Film critic, writer, and broadcaster Thom Ernst chronicles his life growing up with an abusive father in rural Ontario.
The residents of Waubamik know about the Wild Boy, a somewhat feral child, standing near-naked in a rusty playground of weeds and discarded metal, clutching a headless doll. They know the boy has been plucked from poverty and resettled into a middle-class family. But they don’t know that something worse awaits him there.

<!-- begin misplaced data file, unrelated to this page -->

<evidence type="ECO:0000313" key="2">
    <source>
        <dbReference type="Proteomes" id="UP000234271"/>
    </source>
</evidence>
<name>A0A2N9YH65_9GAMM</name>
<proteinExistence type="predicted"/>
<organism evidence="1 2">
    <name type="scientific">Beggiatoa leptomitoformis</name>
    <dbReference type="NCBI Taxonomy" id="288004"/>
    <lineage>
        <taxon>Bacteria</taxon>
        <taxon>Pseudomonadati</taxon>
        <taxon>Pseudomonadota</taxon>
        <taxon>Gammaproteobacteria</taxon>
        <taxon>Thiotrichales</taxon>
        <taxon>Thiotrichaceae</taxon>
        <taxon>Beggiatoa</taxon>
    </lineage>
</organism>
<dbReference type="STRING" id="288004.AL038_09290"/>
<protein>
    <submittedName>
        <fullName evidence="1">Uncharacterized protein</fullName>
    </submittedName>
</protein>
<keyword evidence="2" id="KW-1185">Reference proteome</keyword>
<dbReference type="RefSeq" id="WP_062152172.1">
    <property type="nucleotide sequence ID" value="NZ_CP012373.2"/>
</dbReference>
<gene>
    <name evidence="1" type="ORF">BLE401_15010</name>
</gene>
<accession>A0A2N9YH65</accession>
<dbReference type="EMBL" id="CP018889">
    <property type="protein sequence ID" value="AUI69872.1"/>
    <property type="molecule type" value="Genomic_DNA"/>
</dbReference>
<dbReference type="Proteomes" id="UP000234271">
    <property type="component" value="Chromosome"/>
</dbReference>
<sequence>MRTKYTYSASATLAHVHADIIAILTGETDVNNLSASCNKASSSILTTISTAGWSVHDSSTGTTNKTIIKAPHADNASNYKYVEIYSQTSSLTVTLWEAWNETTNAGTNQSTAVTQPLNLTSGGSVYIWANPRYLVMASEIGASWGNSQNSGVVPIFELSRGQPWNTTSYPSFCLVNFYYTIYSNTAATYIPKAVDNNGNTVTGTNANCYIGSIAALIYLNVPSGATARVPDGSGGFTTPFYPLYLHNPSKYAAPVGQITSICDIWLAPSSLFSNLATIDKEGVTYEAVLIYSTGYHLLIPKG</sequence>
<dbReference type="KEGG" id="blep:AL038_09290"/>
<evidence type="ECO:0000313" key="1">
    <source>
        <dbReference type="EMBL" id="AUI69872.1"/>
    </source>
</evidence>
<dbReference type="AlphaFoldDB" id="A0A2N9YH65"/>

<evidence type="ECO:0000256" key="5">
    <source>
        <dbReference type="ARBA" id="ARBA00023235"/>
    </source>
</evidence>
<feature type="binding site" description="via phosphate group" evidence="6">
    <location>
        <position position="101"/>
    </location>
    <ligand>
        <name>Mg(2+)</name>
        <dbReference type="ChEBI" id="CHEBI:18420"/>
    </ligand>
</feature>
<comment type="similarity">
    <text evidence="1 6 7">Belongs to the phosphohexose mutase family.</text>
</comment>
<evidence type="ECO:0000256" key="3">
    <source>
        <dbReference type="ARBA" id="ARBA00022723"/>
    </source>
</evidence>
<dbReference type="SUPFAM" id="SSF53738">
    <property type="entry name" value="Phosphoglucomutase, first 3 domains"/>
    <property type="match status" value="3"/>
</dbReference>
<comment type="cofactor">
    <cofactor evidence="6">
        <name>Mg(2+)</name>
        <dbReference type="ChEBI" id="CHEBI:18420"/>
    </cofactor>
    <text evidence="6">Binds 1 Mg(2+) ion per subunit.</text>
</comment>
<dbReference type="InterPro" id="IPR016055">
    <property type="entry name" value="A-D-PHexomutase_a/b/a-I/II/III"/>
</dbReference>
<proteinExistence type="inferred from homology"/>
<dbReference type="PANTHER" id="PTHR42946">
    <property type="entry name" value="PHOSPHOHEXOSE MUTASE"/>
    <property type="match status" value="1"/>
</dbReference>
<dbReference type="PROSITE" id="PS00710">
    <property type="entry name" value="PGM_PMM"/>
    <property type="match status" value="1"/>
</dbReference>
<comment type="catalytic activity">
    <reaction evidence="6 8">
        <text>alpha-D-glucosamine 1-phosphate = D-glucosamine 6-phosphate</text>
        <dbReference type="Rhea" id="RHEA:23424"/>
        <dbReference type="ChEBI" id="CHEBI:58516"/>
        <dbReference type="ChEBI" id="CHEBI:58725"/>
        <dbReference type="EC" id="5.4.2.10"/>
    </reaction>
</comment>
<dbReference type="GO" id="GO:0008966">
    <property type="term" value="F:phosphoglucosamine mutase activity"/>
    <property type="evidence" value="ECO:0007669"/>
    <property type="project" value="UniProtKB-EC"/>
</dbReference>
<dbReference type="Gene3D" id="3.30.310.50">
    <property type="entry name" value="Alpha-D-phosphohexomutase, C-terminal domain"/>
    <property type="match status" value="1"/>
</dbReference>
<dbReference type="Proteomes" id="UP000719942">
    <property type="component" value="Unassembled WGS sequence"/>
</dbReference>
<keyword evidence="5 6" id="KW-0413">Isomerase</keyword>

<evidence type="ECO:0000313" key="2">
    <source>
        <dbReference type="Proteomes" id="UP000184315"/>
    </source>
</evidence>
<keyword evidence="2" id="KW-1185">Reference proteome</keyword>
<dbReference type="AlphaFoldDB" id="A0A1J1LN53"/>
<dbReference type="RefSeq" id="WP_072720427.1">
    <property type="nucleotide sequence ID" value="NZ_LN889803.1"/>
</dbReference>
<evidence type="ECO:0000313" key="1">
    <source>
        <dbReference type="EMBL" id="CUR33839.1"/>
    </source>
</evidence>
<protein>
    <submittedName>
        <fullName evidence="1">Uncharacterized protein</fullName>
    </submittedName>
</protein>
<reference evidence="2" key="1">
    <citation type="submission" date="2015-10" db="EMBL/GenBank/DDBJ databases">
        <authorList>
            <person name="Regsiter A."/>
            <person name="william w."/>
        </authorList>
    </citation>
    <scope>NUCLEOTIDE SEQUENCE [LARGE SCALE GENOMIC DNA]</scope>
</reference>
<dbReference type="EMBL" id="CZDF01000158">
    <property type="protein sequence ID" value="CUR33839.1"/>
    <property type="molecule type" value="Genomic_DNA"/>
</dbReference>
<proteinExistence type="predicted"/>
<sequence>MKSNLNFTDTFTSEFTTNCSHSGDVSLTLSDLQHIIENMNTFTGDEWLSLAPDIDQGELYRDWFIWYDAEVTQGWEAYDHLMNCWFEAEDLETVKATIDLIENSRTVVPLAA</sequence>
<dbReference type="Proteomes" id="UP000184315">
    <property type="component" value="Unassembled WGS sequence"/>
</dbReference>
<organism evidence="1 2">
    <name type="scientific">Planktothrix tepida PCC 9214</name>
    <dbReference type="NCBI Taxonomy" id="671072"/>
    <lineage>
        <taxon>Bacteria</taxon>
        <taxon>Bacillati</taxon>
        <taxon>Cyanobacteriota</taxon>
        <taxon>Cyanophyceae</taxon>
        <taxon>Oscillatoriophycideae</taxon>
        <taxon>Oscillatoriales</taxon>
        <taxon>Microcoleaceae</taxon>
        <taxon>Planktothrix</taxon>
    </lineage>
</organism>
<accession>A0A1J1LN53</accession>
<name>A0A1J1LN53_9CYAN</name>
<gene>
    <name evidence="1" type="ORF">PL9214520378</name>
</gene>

This is a story of a system that failed, a community that looked the other way, and a family that kept silent. It is also a document of the popular culture of the 1960s, a powerful set of myths that kept a boy comforted. But ultimately, The Wild Boy of Waubamik is a story of triumph, the story of the abusive childhood of a man who grew up to become a film critic and broadcaster. It reminds us that life, even at its darkest, can surprise us with moments of joy, hope, and dreams.